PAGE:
Scott Monty: I really didn’t have a professional outlet to try out this new social media stuff that I was hearing about. I knew that that could have a lot more impact than my own semi-professional blog, because the appeal was to a more mainstream audience.

Jay Acunzo: One of the biggest trends that he started exploring was podcasting. I mean, if I had that voice I’d podcast, too. From there, the success of this project continued like most successful side projects go: in a way you just can’t predict.

Scott Monty: After 18 episodes, we pod-faded. We pod-faded for about a year and a half, because we just didn’t have the bandwidth. During that time, that’s when I got hired by Ford, and we moved out to Michigan. It was a lot of professional upheaval and concentration that I didn’t have time to dedicate to this hobby.

When we reinvigorated it, we brought the two brands together. Not only for the sake of ease of administration, like managing one site, but because it made sense to tie the brands together and have a regularly updating news and information site. That, oh by the way, also had an audio program to it.

Jay Acunzo: Was there a moment where you realized that, “Hey. This might be something that we now owe to our audience to continue doing. It’s something more meaningful not just to us and a small group of people, but this could be something greater”? Was there a singular moment that you look back on and see that as an inflection point?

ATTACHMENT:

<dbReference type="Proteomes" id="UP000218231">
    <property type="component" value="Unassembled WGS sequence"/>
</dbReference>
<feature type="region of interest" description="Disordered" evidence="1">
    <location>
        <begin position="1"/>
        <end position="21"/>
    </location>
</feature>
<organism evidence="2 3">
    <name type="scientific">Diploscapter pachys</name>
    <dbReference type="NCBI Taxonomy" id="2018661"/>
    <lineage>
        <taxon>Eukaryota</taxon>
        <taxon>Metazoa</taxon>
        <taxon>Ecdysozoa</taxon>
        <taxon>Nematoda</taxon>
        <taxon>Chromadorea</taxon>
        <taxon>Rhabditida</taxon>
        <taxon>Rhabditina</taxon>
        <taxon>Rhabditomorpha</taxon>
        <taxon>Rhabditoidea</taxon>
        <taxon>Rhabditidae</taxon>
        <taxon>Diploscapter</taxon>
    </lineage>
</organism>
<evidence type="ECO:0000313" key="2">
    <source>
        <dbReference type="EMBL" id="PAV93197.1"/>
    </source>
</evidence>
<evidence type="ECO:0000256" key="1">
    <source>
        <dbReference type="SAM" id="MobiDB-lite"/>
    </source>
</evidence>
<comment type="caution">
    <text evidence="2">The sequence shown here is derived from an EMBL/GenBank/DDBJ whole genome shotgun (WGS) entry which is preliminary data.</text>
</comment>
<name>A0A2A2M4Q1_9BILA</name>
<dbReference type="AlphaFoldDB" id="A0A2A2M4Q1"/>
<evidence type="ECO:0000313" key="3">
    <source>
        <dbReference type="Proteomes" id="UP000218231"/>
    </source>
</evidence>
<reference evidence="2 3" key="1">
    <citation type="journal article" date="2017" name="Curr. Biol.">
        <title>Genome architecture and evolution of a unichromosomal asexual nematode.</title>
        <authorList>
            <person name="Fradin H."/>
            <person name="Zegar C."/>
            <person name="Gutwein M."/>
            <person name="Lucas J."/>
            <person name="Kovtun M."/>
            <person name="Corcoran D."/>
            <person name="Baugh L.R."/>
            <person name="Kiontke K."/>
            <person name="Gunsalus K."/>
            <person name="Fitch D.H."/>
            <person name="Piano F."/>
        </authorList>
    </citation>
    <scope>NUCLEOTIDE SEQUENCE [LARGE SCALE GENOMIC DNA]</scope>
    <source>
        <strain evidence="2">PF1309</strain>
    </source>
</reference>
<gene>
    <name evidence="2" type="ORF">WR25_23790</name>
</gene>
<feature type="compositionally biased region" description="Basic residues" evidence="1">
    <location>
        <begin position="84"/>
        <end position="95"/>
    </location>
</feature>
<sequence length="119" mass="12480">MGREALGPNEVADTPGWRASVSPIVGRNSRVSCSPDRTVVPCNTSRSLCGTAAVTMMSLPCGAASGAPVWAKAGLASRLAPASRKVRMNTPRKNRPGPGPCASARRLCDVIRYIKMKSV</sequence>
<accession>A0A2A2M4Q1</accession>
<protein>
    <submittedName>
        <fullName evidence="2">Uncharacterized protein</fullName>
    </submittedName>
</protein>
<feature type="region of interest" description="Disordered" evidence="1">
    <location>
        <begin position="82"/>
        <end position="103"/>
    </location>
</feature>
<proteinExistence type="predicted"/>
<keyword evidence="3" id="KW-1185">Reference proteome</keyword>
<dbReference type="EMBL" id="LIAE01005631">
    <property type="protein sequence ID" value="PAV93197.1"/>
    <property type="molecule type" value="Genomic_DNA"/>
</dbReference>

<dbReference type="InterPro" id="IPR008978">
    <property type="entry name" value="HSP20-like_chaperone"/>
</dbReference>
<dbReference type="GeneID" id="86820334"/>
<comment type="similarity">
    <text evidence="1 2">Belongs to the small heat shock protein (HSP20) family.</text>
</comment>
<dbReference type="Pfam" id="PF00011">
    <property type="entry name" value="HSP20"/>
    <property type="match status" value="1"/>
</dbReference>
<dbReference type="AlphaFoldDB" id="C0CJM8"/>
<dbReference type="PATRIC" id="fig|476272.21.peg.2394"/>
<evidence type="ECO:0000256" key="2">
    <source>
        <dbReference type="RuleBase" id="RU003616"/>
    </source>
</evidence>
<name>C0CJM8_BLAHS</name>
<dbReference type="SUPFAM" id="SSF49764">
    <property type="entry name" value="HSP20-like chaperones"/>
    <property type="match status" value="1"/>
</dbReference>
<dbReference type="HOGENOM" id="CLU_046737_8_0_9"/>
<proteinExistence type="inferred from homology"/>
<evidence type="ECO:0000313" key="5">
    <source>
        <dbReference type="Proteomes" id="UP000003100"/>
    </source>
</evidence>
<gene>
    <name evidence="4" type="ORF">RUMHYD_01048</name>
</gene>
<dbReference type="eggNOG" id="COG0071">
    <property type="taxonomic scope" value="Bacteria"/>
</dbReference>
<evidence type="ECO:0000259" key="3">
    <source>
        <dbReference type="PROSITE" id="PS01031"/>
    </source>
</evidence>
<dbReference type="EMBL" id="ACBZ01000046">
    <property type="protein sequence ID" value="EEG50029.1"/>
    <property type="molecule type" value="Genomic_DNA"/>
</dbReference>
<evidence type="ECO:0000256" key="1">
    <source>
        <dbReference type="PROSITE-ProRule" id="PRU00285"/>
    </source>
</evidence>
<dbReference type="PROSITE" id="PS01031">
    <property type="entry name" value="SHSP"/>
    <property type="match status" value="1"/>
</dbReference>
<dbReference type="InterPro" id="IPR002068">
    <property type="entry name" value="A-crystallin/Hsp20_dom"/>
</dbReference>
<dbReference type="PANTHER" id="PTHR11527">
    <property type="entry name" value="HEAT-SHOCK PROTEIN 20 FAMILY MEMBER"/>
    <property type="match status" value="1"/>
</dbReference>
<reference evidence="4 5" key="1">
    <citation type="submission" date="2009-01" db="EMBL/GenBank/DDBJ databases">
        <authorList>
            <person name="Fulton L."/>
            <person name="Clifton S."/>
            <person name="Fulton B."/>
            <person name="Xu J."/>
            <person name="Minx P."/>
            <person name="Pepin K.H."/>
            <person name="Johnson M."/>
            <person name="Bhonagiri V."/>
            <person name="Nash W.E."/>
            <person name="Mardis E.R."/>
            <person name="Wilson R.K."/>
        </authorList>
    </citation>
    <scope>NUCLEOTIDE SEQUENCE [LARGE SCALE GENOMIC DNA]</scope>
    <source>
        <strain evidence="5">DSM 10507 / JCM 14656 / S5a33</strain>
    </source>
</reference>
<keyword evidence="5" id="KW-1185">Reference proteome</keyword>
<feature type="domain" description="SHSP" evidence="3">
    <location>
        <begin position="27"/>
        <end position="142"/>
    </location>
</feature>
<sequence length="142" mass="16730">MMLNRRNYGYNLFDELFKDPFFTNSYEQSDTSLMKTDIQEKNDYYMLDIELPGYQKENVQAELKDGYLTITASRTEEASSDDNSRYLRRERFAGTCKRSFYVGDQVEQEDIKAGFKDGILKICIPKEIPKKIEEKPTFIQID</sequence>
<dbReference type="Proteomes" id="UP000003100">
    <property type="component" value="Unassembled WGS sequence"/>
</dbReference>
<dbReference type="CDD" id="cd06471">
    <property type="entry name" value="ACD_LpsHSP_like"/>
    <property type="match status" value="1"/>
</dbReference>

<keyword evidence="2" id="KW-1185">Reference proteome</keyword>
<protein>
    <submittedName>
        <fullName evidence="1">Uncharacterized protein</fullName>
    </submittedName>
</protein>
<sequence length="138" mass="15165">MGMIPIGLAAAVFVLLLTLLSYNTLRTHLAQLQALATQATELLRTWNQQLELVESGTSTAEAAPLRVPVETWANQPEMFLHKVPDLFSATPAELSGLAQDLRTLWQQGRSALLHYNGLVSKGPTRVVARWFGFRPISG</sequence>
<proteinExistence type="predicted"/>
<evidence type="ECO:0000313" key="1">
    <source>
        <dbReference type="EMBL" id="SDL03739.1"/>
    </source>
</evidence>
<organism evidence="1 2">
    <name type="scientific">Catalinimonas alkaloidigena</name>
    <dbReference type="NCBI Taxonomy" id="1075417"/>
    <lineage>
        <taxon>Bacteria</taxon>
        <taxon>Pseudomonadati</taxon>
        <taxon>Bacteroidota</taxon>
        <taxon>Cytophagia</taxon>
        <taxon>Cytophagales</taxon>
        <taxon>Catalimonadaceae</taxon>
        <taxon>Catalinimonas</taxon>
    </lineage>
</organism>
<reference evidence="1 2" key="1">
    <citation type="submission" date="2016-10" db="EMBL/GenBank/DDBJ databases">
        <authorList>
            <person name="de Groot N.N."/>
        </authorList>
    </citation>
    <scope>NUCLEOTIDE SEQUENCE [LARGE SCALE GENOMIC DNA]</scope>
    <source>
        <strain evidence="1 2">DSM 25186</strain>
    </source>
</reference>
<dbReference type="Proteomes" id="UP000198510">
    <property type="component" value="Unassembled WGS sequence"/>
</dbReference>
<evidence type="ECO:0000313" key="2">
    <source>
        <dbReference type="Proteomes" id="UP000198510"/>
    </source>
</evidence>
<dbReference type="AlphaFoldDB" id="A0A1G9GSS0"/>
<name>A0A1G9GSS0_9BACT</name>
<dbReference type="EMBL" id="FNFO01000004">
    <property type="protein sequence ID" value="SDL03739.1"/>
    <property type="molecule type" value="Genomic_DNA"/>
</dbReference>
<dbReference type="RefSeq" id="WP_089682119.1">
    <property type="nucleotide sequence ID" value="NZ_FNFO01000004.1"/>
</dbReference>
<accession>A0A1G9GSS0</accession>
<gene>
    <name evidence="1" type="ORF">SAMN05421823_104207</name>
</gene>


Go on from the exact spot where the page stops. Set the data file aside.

Scott Monty: There were a couple. There was one for the website itself. We wrote an update that said, “Nicholas Rowe” — who had played Sherlock Holmes in the 1985 film, “Young Sherlock Holmes” — so we said, “Nicholas Rowe to reprise his role in updated Sherlock Holmes movie.” It was a project that was green lit, but there were no actors. There was no director associated with it at all. We postulated that Nicholas Rowe, now being an adult, would actually be good for the role. It got picked up by a Hollywood website. Well, it was an April Fool’s joke.